(ii) hyposecretory, and (iii) MGD obstructive, the latter being the most common form. On the basis of clinic and animal studies at present it is believed that obstructive MGD is mainly caused by an obstruction of the terminal duct due to hyperkeratinization of the duct epithelium together with higher viscosity of the meibum which initially obstructs the Meibomium gland orifice followed by cystic dilatation of the duct and diffuse atrophy of the acini.2 However, MGD can also facilitate bacterial growth on the edges of the eyelids and promote inflammation of the adjacent conjunctiva. The development of MGD has been associated to several risk factors including aging, androgenic deficiency, treatment with isotretinoin and possibly post-menopause treatment with estrogens.2 MGD diminishes meibum availability in the eyelid edges and the lacrimal film. The consequence of lipids insufficiency could be increased evaporation, hyperosmolarity and lacrimal film instability, as well as higher bacterian development on eyelid edges, evaporative dry eye and ocular surface inflammation and damage. However, the underlying molecular mechanisms involved in MGD pathogenesis are unknown. This lack of information has prevented the development of safe and efficient therapies for treating said dysfunction. In general, MGD is a highly important disorder which is probably underestimated and is most likely to be the most frequent cause of dry eye disease.2 Accordingly, the question is: which is the physiopathology underlying obstructive MGD? It is known that a number of factors contribute to DES physiopathology including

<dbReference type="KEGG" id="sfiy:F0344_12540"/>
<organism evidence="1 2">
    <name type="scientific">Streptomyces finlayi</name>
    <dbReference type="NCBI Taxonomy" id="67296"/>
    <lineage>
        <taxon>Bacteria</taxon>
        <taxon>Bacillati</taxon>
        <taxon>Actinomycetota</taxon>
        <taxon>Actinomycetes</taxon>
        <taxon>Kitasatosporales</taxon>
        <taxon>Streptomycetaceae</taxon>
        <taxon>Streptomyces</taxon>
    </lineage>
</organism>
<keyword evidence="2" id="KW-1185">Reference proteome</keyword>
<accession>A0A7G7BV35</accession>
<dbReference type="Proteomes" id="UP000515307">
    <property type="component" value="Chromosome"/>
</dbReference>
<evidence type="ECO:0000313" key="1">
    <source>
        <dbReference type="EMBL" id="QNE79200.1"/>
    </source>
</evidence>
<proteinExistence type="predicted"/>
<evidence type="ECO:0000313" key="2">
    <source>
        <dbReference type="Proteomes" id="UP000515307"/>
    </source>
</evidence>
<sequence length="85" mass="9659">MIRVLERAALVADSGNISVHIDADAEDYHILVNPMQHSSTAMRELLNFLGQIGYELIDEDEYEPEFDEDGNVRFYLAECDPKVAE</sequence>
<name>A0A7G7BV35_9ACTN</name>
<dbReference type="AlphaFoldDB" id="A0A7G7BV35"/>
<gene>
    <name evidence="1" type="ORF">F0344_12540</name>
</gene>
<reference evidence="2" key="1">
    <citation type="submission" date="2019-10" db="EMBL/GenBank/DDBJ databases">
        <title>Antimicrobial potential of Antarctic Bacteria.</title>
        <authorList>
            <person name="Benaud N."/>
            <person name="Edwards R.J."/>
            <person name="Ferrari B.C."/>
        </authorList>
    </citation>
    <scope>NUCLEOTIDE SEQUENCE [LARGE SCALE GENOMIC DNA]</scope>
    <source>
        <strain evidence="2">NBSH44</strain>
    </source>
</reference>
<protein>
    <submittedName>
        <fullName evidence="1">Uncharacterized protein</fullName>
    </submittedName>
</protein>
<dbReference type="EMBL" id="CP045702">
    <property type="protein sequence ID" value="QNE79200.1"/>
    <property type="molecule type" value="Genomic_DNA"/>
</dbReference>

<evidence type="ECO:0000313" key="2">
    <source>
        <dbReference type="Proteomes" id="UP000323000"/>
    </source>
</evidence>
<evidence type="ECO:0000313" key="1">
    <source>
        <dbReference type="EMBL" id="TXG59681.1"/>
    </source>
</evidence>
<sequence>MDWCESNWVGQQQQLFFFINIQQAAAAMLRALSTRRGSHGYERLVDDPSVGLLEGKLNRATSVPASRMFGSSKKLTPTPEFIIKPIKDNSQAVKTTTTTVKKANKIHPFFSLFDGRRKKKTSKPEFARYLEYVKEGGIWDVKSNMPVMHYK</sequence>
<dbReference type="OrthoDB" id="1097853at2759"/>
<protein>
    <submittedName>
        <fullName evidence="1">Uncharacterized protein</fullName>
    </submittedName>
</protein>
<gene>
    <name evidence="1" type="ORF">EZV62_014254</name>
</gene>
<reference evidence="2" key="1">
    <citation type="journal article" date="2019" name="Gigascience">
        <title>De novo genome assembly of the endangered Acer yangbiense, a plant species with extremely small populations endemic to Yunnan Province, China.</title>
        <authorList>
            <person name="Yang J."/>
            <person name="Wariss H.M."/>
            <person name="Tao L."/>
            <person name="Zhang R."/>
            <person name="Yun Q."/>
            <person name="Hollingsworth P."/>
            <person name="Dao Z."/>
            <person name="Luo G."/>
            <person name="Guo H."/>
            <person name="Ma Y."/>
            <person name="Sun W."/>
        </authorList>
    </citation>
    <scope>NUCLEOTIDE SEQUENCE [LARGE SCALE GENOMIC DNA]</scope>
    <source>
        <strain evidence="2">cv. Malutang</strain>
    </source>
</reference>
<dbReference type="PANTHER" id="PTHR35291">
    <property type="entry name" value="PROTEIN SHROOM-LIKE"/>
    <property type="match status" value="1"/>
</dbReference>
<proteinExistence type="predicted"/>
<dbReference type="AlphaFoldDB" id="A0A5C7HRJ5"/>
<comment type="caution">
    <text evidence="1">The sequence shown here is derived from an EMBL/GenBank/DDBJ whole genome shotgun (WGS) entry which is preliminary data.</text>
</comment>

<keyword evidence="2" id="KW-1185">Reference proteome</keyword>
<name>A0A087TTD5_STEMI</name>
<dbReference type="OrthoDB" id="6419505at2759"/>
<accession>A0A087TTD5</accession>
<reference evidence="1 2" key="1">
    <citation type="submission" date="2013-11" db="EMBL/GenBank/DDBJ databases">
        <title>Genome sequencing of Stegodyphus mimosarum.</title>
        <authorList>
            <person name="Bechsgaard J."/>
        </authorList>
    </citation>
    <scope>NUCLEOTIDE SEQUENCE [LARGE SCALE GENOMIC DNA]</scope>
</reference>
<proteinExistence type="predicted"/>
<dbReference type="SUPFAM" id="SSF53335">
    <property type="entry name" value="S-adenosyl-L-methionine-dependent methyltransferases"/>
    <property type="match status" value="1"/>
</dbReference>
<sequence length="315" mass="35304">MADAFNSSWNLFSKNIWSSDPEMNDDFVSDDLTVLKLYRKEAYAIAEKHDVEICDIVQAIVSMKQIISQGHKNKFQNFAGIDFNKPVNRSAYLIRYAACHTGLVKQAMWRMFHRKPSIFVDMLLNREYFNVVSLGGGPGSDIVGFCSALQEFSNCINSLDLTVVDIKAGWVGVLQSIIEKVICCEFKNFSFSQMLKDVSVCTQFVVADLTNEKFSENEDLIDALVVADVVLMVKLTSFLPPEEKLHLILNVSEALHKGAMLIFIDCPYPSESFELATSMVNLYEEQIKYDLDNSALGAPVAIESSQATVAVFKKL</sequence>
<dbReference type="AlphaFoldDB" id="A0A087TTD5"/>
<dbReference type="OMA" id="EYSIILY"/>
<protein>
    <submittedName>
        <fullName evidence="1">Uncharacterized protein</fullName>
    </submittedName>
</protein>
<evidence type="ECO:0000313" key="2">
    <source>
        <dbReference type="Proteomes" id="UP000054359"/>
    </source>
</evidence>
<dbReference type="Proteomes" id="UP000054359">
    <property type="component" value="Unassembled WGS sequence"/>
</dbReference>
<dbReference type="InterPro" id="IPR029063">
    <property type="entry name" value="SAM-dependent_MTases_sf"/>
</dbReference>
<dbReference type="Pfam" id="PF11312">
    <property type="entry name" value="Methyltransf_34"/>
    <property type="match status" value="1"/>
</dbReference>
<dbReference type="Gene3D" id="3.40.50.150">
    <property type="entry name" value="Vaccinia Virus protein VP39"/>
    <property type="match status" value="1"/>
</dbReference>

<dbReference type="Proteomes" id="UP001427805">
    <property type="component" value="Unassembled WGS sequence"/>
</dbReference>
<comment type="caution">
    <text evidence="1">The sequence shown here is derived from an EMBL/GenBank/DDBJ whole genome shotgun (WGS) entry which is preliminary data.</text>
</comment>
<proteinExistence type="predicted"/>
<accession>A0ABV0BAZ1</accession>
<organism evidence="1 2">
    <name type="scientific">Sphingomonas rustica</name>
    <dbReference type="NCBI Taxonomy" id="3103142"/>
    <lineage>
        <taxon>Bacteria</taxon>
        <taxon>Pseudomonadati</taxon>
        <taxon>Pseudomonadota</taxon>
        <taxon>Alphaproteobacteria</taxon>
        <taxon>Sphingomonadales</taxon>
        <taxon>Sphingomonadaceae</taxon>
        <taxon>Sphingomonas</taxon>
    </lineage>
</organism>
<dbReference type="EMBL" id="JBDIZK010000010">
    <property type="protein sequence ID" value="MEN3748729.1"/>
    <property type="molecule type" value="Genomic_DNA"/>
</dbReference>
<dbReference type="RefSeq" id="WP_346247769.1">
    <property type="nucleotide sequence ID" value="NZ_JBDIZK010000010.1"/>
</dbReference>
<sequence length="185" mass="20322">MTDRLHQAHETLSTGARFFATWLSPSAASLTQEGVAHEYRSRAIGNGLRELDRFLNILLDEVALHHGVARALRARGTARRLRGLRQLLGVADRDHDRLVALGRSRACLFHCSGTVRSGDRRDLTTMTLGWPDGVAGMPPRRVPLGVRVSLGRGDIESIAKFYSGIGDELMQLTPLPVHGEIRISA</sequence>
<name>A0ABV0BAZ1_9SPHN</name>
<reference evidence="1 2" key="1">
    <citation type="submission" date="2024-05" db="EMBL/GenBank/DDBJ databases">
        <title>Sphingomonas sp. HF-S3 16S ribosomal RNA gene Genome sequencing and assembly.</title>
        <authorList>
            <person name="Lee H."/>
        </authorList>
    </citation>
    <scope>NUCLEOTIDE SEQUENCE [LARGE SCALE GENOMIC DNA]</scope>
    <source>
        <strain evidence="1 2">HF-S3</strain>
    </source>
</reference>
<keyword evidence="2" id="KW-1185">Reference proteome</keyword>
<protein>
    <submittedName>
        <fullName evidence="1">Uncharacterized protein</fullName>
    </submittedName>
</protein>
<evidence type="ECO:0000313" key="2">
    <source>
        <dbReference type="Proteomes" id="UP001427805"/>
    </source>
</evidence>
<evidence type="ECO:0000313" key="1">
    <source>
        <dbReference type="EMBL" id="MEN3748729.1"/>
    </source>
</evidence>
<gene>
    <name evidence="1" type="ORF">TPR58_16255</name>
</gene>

夽 Please cite this article as: Paulsen F, Garreis F. ¿Qué causa la enfermedad de las glándulas de Meibomio? Arch Soc Esp Oftalmol. 2014;89:175–176. ∗ Corresponding author. E-mail address: [email protected] (F. Paulsen). ˜ 2173-5794/© 2014 Sociedad Espanola de Oftalmología. Published by Elsevier España, S.L.U. All rights reserved.

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a r c h s o c e s p o f t a l m o l . 2 0 1 4;8 9(5):175–176